Drug companies are already making strides in switching from paper to electronic files. Now they're using analytics to cut down on tests they see as unnecessary and wasteful.
Just by planning more efficient studies, companies can save $3.5 million per trial and cut weeks off the process, according to cloud-based analytics company Medidata. Electronic file transfers, remote patient monitoring and cutting down on tests that don't directly address the main questions that researchers need answered can save companies even more, the company says.
The tactic isn’t without its risks: Cutting down on tests considered unnecessary based on what researchers are looking for could mean missing out on potentially lucrative findings. Viagra, for instance, was initially being developed as a blood pressure drug, said health care analyst Les Funtleyder at investment firm Poliwogg. Virtually by accident, researchers found that the drug was effective in treating erectile dysfunction.
Companies could also face challenges when they apply for drug approval by the the Food and Drug Administration, according to Funtleyder.
"The danger is that if pharma skimps on trials, [data] might not be robust enough for the agencies," Funtleyder said.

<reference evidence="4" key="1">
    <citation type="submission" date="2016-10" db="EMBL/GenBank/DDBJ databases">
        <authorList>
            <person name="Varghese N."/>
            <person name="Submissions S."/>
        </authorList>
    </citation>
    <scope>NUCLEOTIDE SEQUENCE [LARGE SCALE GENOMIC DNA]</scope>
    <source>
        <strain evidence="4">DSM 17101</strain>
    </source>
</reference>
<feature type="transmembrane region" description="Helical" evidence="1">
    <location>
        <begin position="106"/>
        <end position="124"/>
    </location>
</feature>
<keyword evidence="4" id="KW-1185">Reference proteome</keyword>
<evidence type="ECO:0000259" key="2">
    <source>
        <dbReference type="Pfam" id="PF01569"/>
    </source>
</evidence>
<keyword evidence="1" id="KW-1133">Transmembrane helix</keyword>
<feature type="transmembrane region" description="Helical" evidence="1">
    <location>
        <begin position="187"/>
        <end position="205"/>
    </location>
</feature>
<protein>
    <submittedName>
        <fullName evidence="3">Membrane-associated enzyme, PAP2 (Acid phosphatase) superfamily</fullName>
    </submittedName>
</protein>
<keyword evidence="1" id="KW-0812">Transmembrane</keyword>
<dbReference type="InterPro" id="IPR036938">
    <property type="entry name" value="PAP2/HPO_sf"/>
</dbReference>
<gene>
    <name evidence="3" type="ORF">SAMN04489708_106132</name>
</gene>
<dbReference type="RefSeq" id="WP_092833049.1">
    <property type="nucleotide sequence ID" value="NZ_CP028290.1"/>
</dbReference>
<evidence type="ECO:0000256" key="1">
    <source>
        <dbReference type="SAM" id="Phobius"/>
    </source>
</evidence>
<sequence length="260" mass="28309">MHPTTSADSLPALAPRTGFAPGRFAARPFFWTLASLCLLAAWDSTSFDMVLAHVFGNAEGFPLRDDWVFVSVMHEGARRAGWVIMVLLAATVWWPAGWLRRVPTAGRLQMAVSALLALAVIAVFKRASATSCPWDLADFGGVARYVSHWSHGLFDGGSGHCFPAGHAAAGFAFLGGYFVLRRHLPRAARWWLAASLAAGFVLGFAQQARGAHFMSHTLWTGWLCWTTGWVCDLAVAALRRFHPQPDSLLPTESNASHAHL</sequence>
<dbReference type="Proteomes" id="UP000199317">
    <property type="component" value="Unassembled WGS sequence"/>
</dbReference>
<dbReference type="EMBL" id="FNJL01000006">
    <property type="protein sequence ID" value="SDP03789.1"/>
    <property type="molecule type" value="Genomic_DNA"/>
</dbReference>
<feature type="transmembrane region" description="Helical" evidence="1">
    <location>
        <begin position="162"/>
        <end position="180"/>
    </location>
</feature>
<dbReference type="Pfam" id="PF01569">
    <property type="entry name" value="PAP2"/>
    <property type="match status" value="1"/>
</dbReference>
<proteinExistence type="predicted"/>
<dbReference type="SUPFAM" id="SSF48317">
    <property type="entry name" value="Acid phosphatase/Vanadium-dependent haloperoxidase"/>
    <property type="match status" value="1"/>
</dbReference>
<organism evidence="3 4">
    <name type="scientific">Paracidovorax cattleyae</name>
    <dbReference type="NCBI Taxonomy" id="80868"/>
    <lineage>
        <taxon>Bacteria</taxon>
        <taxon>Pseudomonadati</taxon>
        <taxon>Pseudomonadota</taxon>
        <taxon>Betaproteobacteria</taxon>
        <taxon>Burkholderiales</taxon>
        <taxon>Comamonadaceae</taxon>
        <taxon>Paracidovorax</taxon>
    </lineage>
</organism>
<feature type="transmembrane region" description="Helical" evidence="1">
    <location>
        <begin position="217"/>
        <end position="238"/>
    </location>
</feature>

But if the time that it takes to get a drug from test tube to market can be shortened, that could save precious time for patients who are seriously ill, said Medidata President Glen de Vries.
"Maybe we can save you $30 million on that study, but more importantly we can help you run a more efficient study and more effective study so you can get your drug into the market faster. That's great for the patients who want that drug, and it’s also great for the life sciences company who's going to generate revenue that much sooner," de Vries told "Big Data Download."
Medidata itself has worked with pharma giants including Johnson & Johnson, GlaxoSmithKline, AstraZeneca and Abbott, but it faces stiff competition from data analytics giants like IBM and Oracle, which are also applying their analytics to health care.
Understanding the long-term side effects still poses a challenge for drug makers, regardless of the analytics involved in planning and executing more effective trials for FDA approval.
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